Author: Catholic Relief Services, 2020
Topics: seed systems; regulations; seed policies; integrated development

This paper addresses a gap in current literature regarding the role of law and regulation in linking the informal and formal seed sectors and creating more inclusive and better governed seed systems. Drawing upon insights from literature, global case studies, key expert consultations, and a methodology on the design and implementation of law and regulation, we present a framework that evaluates how regulatory flexibility can be built into seed systems to address farmers’ needs and engage market stakeholders of all sizes. Our study encompasses three dimensions: (i) extending market frontiers (who can sell what seed of which crop-varieties and in which locations); (ii) liberalizing seed quality control mechanisms (ranging from formal seed certification to quality declared seed (QDS) and self-certification); and (iii) improving anti-counterfeiting approaches.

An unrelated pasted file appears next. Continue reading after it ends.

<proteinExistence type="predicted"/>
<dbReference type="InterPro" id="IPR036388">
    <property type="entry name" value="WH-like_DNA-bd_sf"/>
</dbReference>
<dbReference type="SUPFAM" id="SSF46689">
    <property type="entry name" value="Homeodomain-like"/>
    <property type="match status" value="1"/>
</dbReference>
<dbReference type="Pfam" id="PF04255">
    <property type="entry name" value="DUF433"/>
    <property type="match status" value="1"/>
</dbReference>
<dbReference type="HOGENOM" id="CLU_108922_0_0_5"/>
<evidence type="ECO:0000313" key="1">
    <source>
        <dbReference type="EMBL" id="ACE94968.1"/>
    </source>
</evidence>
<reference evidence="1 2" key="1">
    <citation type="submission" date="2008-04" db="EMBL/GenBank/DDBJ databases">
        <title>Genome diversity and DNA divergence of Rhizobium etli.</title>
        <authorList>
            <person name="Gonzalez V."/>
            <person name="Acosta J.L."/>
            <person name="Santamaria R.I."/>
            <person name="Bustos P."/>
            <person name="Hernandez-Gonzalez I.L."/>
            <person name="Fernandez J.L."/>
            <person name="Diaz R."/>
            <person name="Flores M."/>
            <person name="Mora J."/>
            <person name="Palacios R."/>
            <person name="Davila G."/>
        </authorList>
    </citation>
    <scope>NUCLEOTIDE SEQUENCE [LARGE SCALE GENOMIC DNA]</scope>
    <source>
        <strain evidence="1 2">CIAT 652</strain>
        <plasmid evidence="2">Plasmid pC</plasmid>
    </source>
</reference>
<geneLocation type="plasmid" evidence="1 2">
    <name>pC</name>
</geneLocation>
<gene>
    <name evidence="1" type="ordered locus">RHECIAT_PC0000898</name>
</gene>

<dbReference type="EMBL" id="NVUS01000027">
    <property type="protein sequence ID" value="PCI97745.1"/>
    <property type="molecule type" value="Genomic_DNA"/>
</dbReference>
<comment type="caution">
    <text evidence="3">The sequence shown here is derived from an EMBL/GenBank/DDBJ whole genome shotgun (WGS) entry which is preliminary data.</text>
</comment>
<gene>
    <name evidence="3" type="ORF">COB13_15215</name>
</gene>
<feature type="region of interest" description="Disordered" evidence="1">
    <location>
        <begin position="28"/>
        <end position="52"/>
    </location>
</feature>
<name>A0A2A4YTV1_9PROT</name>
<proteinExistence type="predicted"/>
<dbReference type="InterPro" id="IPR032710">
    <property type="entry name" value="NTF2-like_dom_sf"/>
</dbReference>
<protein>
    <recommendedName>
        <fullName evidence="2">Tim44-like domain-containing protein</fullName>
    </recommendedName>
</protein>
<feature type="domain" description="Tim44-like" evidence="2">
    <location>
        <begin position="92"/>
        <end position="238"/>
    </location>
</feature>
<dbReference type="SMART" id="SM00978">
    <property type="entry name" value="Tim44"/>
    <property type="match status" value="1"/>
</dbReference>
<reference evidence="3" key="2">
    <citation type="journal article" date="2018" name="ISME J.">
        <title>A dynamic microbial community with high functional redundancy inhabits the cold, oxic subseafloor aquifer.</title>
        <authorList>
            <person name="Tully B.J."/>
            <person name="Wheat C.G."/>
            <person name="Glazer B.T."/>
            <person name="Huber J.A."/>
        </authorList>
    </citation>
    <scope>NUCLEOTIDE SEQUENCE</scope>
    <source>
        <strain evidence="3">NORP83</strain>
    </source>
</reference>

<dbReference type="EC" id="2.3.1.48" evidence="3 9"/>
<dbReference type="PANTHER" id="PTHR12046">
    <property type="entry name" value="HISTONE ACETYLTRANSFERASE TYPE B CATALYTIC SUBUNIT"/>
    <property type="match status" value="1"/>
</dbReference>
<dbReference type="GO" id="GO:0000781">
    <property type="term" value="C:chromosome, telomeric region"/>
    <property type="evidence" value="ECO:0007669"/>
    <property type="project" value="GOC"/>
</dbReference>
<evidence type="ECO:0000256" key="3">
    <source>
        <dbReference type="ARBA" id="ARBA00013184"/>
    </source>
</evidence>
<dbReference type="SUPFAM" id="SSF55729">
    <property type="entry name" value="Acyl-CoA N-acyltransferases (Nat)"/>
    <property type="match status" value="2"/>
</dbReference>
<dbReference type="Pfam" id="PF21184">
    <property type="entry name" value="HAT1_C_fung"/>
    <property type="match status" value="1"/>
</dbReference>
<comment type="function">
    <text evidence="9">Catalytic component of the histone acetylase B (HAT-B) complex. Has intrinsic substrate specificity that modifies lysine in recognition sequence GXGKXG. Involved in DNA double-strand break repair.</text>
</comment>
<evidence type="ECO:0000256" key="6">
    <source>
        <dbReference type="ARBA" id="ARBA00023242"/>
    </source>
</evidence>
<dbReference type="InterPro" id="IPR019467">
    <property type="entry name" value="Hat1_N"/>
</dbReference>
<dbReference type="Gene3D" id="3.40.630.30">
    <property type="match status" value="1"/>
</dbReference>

We find that flexible regulatory approaches and practices can play a central role in building bridges between formal and informal seed systems, guaranteeing quality seed in the market, and encouraging market entry for high-quality traditional and farmer-preferred varieties, with lessons from around the world and implications for future regulatory design and implementation.

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